• Dec 2007/Jan 2008
  • Vol. 8, No. 11

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NSCAW Reports on Special Health-Care Needs and Interventions

The National Survey of Child and Adolescent Well-Being (NSCAW) has been collecting longitudinal data on child abuse and neglect since 1997, using firsthand information from victims, caregivers, and caseworkers to shed light on the short- and long-term effects of child maltreatment. Two new research briefs from NSCAW draw on years of data collection to focus on two populations involved with child welfare: children with special health-care needs and infants and toddlers in need of early interventions.

Special Health Care Needs Among Children in Child Welfare looks at child maltreatment victims who have chronic health conditions, special needs (e.g., autism, a learning disability, brain injury), or both. In this study, half of the children coming to the attention of the child welfare system for maltreatment were reported to have a chronic health condition or a special need or both over the course of 3 years. Children in out-of-home care had higher rates of these conditions than children in the general population. This report discusses the statistics as well as the need for early screening and treatment.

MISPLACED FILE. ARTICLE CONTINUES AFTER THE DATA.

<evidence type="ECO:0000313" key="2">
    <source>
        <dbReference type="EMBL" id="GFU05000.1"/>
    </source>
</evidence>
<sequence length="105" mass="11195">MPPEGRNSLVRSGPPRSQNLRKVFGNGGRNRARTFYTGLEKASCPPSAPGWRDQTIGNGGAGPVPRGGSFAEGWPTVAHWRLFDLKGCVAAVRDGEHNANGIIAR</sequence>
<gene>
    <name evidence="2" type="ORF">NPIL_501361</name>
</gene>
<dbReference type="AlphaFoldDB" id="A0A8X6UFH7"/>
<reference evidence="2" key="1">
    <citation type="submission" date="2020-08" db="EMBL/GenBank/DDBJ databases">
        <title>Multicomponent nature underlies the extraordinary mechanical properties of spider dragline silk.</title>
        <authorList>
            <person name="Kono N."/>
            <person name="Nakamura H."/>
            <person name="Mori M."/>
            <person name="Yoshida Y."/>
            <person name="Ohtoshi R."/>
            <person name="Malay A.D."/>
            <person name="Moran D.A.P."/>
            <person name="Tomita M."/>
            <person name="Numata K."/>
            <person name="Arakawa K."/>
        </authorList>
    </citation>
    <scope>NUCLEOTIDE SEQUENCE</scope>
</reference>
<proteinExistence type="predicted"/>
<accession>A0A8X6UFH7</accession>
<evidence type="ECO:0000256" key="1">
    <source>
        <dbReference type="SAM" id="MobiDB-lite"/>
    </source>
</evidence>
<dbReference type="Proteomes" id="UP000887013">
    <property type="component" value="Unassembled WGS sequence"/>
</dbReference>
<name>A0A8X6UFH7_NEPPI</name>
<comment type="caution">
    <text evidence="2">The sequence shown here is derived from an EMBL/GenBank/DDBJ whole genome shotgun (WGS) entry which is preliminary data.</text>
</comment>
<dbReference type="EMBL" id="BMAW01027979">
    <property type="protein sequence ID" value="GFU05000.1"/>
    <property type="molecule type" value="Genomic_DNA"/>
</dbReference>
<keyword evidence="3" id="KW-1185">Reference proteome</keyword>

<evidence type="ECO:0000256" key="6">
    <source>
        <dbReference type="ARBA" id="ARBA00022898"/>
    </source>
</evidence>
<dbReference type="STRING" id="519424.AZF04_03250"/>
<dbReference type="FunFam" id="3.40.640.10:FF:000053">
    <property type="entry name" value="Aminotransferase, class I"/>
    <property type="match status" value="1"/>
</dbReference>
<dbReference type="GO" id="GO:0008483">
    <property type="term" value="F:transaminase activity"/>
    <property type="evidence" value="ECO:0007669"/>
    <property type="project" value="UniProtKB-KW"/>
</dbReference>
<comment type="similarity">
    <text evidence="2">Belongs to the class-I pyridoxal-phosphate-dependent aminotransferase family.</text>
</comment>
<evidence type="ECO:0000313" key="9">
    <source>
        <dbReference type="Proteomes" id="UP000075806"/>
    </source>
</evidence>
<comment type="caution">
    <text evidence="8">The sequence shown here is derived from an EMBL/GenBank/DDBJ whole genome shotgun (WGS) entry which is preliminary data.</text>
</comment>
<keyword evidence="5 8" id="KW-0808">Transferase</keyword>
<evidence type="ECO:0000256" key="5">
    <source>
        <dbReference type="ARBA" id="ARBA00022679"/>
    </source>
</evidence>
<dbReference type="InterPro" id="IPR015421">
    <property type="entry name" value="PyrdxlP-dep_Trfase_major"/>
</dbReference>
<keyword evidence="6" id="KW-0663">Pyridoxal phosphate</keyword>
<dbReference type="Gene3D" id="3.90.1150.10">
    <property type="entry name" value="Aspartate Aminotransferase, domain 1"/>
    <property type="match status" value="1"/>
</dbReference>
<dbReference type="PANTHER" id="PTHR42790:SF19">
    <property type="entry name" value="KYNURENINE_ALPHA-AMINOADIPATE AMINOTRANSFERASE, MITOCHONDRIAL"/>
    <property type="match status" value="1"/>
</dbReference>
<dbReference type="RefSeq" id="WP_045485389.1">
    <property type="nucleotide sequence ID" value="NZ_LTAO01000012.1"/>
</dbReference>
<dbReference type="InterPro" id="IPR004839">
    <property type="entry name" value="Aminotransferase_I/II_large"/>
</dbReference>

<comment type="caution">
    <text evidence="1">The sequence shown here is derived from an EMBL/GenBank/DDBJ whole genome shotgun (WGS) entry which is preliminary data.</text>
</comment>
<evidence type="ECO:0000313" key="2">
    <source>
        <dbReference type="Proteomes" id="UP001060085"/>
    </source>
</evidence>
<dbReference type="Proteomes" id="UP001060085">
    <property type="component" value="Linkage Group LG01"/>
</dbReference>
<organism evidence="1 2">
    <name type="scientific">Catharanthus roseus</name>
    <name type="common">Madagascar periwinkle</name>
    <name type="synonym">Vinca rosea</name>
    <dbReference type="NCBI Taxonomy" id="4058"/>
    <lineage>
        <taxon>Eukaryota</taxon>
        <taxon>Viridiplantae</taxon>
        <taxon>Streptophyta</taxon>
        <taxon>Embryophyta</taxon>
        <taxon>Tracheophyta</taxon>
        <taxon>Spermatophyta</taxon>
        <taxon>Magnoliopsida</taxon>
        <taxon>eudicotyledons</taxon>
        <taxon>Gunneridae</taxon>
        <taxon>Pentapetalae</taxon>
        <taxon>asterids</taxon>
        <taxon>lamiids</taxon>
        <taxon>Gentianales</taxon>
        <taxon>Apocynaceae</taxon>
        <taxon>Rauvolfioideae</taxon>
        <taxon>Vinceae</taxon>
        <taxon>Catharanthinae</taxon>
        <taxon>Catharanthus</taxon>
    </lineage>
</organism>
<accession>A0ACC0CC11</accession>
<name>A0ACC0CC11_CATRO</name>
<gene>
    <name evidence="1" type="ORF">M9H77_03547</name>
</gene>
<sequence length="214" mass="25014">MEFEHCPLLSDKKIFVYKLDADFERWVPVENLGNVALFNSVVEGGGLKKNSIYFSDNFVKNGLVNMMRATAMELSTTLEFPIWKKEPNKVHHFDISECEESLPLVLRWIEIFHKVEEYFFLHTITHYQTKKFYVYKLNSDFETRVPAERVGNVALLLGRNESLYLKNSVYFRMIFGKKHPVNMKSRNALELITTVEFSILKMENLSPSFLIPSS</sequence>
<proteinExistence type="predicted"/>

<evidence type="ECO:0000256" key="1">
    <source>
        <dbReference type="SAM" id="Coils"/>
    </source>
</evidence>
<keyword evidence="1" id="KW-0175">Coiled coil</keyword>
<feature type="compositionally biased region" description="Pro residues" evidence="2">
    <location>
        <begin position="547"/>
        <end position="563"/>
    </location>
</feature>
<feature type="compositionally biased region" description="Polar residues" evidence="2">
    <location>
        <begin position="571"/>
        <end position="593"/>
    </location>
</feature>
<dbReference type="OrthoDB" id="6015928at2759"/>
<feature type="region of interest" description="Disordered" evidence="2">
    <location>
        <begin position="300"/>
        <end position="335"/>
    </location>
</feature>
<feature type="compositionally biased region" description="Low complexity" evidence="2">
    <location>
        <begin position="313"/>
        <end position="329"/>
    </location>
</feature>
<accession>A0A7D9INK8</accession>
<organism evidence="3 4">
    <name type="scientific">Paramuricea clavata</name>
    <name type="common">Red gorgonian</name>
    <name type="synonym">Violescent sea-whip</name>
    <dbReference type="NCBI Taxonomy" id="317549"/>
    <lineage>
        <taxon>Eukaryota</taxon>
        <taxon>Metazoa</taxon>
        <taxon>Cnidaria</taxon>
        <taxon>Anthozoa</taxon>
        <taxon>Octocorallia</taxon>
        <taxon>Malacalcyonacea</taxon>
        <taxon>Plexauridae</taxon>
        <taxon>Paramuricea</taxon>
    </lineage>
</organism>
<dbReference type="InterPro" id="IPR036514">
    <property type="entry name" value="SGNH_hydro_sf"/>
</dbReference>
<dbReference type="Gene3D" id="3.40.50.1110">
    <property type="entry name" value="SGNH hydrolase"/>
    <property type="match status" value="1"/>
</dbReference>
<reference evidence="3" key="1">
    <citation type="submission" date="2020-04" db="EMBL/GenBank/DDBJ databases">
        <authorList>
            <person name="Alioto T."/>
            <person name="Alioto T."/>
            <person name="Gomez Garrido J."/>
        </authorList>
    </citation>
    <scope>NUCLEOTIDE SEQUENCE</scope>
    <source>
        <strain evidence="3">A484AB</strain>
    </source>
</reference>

Need for Early Intervention Services Among Infants and Toddlers in Child Welfare reports that infants and toddlers in the child welfare system show higher rates of need for Part C early intervention services due to developmental delay or an established medical condition than do children in the general population. In this study, 35 percent of infants and toddlers were initially in need of these services, and those involved in unsubstantiated cases of child maltreatment showed an even higher need than those in substantiated cases. More broadly, the research brief examines who receives services and the impact of the Individual Family Service Plan.

View the reports on the NSCAW website:


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